Editor's note: Daniel W. Webster is professor and co-director of the Center for Gun Policy and Research at Johns Hopkins School of Public Health.
(CNN) -- Scenes from the mass shooting in an Aurora, Colorado, movie theater are horrific, but are all too familiar in the United States.
Some have argued that gun control is irrelevant to mass shootings because the perpetrators are typically so determined that they will overcome any legal hurdle to acquiring firearms. However, mass murderers often use assault weapons or guns with large ammunition capacity.
One of the guns James Eagan Holmes allegedly used to shoot 70 people within minutes was an assault rifle with a 100-round drum magazine. This extraordinary firepower enables gunmen to kill and wound more victims than they otherwise could if they used weapons that held fewer bullets. There is obviously no need for any civilian to have such powerful weapons.
Rational gun policy, one that puts public safety ahead of the interests of the gun industry and gun enthusiasts, would ban firearms and ammunition clips that hold more than 10 rounds. Such a policy might not prevent many of our mass shootings, but it should reduce the number of victims from these incidents.
Skeptics might point to the federal assault weapons ban (a section of the 1994 Violent Crime Control Act) that Congress let expire in 2004 as a failure that did not affect overall homicide rates. However, the law's impact was limited by its narrowness that made it easy for gun manufacturers to evade. A broad ban on the sale and possession of high capacity (more than 10 rounds) ammunition magazines with stiff penalties would translate into saved lives.
Between 9,000 and 10,000 people are murdered each year with guns in the U.S., most garnering little attention. Local news coverage of such events typically provides scant information or context to enable citizens to understand the role of guns in these incidents. Invariably, the only time that gun violence and gun policy are discussed in the national media is after a horrific shooting rampage.
We should not brush aside discussions of gun policy as too politically difficult to expect meaningful change, or "the price for our freedoms." Instead, we should reflect on why the U.S. has a murder rate that is nearly seven times higher than the average murder rate in other high-income countries and a nearly 20 times higher murder rate with guns. And we should consider how flaws in current gun policies contribute to this disparity.
Standards for legal ownership and permits to carry a concealed gun are relatively lax in the U.S.
In most states, a person with a long history of arrests and convictions for misdemeanors (often pleaded down from felony charges), prior restraining orders for domestic violence and history of drug and alcohol abuse can own as many military-style weapons as he can afford to purchase, and can legally carry concealed guns almost anywhere.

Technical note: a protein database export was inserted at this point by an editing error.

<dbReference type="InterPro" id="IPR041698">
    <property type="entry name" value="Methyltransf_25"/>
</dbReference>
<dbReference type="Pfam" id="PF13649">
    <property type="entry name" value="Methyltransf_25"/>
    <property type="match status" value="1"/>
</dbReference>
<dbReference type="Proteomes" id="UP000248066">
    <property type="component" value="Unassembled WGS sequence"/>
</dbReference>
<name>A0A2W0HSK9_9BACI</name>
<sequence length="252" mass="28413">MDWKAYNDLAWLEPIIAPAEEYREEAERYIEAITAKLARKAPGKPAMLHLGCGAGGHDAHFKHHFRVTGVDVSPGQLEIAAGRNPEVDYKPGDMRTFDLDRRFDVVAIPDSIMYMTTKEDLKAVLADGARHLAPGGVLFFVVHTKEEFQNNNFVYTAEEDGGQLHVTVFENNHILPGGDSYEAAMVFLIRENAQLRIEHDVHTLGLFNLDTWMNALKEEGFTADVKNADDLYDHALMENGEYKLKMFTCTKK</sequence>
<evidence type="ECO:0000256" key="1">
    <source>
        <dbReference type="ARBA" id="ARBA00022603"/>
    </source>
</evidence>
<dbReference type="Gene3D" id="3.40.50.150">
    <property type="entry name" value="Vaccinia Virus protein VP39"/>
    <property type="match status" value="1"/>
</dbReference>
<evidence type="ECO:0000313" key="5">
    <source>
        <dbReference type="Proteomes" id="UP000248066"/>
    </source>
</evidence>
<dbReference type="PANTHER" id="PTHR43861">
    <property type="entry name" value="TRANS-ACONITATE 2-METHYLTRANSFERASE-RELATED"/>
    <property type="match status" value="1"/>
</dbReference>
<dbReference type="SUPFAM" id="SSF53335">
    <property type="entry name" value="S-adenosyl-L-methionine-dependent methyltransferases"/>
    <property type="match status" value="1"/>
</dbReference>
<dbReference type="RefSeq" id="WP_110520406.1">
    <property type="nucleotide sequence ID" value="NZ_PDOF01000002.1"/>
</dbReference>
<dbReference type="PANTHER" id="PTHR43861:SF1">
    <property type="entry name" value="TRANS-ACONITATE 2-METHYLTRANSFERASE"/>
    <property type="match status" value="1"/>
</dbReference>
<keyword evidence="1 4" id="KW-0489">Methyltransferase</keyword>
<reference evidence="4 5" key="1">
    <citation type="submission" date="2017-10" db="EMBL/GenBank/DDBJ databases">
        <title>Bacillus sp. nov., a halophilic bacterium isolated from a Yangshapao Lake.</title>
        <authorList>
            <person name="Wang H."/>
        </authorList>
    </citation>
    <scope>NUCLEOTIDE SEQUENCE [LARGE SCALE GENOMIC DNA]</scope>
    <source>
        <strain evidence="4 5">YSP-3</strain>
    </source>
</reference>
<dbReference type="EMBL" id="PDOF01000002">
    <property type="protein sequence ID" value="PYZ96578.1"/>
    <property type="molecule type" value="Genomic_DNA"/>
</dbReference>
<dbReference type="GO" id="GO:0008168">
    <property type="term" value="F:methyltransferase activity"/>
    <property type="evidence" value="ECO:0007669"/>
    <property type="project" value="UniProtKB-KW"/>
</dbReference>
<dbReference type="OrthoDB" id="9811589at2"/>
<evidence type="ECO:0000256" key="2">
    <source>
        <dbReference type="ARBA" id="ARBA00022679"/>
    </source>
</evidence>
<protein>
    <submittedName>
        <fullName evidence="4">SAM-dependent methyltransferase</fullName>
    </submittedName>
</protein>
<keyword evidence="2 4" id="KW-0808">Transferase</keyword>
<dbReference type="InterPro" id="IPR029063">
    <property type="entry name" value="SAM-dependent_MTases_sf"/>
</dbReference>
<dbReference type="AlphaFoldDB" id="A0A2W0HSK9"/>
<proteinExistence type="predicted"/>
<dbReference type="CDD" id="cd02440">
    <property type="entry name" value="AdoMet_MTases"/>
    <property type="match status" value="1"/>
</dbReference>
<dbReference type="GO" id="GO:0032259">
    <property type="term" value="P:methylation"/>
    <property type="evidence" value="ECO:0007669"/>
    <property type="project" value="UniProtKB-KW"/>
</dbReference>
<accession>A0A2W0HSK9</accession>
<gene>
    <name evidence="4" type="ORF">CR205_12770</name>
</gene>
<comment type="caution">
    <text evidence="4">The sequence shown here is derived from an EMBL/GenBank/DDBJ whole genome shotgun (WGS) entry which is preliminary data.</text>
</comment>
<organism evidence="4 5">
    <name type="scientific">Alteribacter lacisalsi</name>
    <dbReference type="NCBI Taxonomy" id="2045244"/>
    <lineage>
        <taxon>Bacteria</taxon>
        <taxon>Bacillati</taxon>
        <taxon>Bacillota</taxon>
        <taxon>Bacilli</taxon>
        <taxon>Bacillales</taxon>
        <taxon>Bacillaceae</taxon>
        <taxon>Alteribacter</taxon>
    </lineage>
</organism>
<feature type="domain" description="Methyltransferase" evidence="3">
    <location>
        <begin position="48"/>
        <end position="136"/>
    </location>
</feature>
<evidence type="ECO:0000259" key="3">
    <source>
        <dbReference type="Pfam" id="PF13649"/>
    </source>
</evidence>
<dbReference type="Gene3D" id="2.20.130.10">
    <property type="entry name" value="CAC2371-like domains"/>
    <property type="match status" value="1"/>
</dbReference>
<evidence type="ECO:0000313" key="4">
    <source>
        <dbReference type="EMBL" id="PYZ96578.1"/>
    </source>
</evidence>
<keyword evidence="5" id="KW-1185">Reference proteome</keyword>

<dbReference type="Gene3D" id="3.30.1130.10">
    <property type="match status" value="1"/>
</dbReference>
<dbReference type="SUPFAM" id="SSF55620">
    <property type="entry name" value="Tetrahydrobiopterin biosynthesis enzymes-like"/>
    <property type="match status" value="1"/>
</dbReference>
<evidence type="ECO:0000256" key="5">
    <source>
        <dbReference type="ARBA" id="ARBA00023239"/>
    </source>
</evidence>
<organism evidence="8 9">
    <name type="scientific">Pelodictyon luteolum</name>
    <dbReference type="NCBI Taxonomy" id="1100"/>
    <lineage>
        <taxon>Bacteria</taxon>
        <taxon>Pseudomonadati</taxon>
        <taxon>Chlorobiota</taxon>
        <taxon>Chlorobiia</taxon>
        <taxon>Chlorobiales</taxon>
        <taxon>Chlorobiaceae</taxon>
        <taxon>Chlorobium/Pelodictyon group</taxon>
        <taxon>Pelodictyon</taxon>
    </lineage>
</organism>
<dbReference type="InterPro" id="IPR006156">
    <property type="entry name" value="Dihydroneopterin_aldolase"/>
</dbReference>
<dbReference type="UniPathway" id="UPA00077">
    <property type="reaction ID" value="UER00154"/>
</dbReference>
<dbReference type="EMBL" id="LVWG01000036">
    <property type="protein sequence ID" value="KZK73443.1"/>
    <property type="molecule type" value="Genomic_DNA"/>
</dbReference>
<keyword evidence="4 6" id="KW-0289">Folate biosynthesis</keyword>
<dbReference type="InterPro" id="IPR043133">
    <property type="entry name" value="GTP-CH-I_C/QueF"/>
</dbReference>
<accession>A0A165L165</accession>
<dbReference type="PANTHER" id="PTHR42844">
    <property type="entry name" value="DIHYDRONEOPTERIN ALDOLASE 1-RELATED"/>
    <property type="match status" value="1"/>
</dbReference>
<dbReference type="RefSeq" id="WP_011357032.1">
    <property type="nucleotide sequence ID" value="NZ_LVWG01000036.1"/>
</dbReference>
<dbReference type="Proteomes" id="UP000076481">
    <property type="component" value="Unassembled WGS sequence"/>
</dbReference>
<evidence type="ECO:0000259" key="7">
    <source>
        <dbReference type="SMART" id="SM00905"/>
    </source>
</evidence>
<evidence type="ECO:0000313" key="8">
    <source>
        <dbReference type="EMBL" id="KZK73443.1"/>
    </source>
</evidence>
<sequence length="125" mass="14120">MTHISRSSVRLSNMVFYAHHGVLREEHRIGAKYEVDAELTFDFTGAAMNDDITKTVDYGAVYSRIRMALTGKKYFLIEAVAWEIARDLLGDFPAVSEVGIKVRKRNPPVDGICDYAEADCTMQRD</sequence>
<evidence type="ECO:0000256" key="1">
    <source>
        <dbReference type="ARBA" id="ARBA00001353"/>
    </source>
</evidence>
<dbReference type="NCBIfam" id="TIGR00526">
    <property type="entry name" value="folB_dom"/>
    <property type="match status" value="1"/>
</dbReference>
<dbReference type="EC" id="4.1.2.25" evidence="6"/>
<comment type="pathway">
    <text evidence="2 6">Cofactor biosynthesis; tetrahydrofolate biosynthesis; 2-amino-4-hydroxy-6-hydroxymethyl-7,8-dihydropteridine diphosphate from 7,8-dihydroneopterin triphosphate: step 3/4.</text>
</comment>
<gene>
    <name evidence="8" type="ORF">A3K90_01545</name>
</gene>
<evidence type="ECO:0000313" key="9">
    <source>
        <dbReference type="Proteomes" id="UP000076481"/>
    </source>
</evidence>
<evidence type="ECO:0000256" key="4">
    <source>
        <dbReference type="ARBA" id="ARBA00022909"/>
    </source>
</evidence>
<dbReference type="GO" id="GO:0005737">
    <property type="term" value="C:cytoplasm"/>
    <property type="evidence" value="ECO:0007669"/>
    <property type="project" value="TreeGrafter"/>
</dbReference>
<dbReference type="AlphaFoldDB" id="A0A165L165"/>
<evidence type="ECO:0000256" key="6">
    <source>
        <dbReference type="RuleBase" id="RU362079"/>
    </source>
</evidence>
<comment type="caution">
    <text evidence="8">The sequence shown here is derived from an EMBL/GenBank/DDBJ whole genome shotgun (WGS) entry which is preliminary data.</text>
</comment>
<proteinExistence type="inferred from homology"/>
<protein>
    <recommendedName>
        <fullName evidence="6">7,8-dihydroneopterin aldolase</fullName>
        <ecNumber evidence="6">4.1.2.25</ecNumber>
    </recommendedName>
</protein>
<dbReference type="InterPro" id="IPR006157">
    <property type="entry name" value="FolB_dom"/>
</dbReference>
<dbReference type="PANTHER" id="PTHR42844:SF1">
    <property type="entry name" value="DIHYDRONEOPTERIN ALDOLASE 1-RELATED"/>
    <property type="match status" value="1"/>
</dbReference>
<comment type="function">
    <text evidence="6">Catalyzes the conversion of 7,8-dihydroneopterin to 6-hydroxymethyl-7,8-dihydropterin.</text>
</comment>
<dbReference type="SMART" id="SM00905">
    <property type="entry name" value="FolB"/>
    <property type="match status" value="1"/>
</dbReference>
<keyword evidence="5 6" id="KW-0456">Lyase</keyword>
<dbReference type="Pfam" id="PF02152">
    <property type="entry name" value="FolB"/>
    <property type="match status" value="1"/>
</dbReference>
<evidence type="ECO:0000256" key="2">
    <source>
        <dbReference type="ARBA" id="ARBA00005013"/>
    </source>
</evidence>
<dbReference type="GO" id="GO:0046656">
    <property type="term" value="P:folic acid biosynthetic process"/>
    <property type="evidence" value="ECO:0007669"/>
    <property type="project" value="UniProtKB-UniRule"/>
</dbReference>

Under federal law, anyone wanting to purchase a firearm from a licensed gun dealer must pass a background check. But in most states, the gun dealer who stands to profit from a gun sale, rather than a law enforcement agency, determines the authenticity of purchasers' identification cards. Gun dealers face little consequence if they fail to account for dozens of guns upon inspection.
Data indicating which gun dealers sell the most guns linked to crimes are kept from public view and cannot be used in decisions about the dealer's license. Illogically, federal law and most state gun laws allow firearm purchases from private sellers with no background check or questions asked. As a result of these policies, it is far too easy for dangerous people to own, carry and ultimately use guns.
Following mass shootings, gun control opponents have not been bashful about pushing for laws to remove restrictions on carrying guns in schools, bars and churches. Indeed, calls for removing restrictions on carrying concealed firearms will not stop mass shootings. Research indicates that so-called right-to-carry laws don't reduce violence, and may increase aggravated assaults.
But studies I have conducted indicate that stricter regulations of gun sales, whether by retail dealers or by private sellers, are associated with fewer guns diverted to criminals. Moreover, national national surveys show that a large majority of citizens favor these reforms to our gun laws, including most gun owners.
In addition, there is substantial research showing that law enforcement strategies that focus on deterring illegal gun possession reduce violent crime. Public health initiatives in Chicago and Baltimore, which use reformed ex-gang-members to reach out to youth, mediate disputes and promote alternatives to violence, have also been shown to significantly reduce homicides and shootings.
More than 30,000 people die every year from guns in the U.S., and more than 400,000 are victims of nonfatal crime committed with guns. The economic costs are staggering -- an estimated $100 billion annually.
Only a small fraction of these deaths are connected to mass shootings. But the mounting deaths and associated trauma from mass shootings should motivate us to take action to make needed reforms to our gun laws, focus law enforcement resources on combating illegal gun possession and invest in prevention initiatives proven to reduce gun violence.
America's high rate of gun violence is shameful. When will we change?
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The opinions expressed in this commentary are solely those of Daniel W. Webster.